Thursday, July 29, 2004
As Chief of Staff Andrew Card famously said back in 2002, you don't roll out a new product in August. In this case, though, we suspect he might be persuaded to make an exception. From the Sacramento Bee:
Test subjects can't see the invisible beam from the Pentagon's new, Star Trek-like weapon, but no one has withstood the pain it produces for more than three seconds.The beam penetrates 1/64th of an inch beneath your skin and heats the water molecules in your body to 130 degrees in less than a second. The current version weighs four tons and is mounted on a Humvee. According to Karcher, though, "researchers are hoping to miniaturize it."
People who volunteered to stand in front of the directed energy beam say they felt as if they were on fire. When they stepped aside, the pain disappeared instantly.
The long-range column of millimeter-wave energy is known as the "Active Denial System" for its ability to prevent an aggressor from advancing. Senior military officials, who plan to deliver the device for troop evaluation this fall, say years of testing has produced no sign it will lead to health effects beyond perhaps causing skin to temporarily redden.
It is among the most potent of a new generation of futuristic, "less-than-lethal" weapons being developed by the Defense Department - tools that could dramatically alter the way police control riots and soldiers fight wars . . . .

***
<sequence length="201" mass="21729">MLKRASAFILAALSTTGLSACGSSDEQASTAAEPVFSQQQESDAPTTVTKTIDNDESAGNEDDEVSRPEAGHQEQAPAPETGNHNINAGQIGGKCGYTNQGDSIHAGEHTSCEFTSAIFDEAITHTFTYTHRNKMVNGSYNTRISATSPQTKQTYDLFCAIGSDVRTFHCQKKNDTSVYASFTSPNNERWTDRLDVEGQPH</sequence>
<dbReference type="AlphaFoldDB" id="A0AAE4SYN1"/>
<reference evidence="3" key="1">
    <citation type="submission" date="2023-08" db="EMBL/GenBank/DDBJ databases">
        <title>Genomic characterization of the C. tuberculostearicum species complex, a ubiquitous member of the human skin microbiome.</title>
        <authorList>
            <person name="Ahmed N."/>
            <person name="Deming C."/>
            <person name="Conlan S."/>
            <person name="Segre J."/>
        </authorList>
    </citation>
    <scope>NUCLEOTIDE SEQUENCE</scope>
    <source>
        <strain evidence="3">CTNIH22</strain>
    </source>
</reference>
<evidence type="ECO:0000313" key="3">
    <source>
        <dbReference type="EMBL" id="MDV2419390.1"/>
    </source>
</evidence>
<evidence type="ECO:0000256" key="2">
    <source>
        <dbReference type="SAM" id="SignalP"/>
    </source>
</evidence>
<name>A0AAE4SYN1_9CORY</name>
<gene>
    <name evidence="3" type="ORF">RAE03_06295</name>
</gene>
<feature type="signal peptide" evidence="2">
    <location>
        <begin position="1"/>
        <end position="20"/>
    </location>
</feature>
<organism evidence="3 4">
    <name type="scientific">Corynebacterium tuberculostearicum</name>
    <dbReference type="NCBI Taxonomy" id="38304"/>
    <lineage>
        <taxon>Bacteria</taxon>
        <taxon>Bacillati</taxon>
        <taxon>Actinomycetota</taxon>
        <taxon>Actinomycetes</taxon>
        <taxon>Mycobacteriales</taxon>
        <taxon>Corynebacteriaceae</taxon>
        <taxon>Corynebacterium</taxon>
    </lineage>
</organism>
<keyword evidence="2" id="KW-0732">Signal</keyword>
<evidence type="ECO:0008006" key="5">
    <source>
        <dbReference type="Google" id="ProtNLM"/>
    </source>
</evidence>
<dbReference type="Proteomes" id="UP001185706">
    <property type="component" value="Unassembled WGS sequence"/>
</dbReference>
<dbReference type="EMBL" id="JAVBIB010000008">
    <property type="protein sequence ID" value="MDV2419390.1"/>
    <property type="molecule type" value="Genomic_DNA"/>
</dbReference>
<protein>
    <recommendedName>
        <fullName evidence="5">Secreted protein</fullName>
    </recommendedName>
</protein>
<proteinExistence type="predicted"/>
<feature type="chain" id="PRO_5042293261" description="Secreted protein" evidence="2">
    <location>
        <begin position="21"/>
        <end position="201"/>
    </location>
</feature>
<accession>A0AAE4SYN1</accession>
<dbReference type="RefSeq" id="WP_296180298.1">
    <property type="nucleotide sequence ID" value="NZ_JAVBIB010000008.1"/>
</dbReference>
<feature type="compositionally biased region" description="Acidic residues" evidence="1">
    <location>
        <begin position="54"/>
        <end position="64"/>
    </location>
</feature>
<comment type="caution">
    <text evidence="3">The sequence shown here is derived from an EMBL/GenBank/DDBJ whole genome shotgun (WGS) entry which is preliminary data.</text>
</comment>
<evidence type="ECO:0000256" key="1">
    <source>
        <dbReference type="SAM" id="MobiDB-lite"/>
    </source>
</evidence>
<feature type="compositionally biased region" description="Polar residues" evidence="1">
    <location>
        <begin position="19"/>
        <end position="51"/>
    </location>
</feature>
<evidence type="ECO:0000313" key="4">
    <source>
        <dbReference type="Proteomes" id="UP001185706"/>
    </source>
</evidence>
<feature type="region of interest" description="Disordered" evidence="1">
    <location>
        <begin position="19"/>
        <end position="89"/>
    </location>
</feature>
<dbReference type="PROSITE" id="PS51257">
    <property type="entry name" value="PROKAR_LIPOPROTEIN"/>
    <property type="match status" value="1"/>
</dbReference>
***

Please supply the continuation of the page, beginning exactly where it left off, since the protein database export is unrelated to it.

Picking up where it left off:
[Marine Col. David] Karcher and other military officials are trying to alleviate fears that the device might be misused to harm civilians or converted into a torture machine that leaves no marks . . . .
Introduction of such a device in either noncombat or wartime situations could raise thorny questions: Would it be acceptable to inflict so much pain on unruly protesters? How would such a weapon be viewed if used on crowds in Third World countries? Would it violate international humanitarian principles if used in battle? Might it be used secretly during interrogations to torture suspected terrorists into cooperating?
Karcher said the Active Denial System "is absolutely not designed or intended or built" to be a torture device.
"To use this as any sort of torture device would be in direct violation of" the Pentagon's definition of nonlethal weapons, he said. "Nor, as professionals, would any of us sign up for it."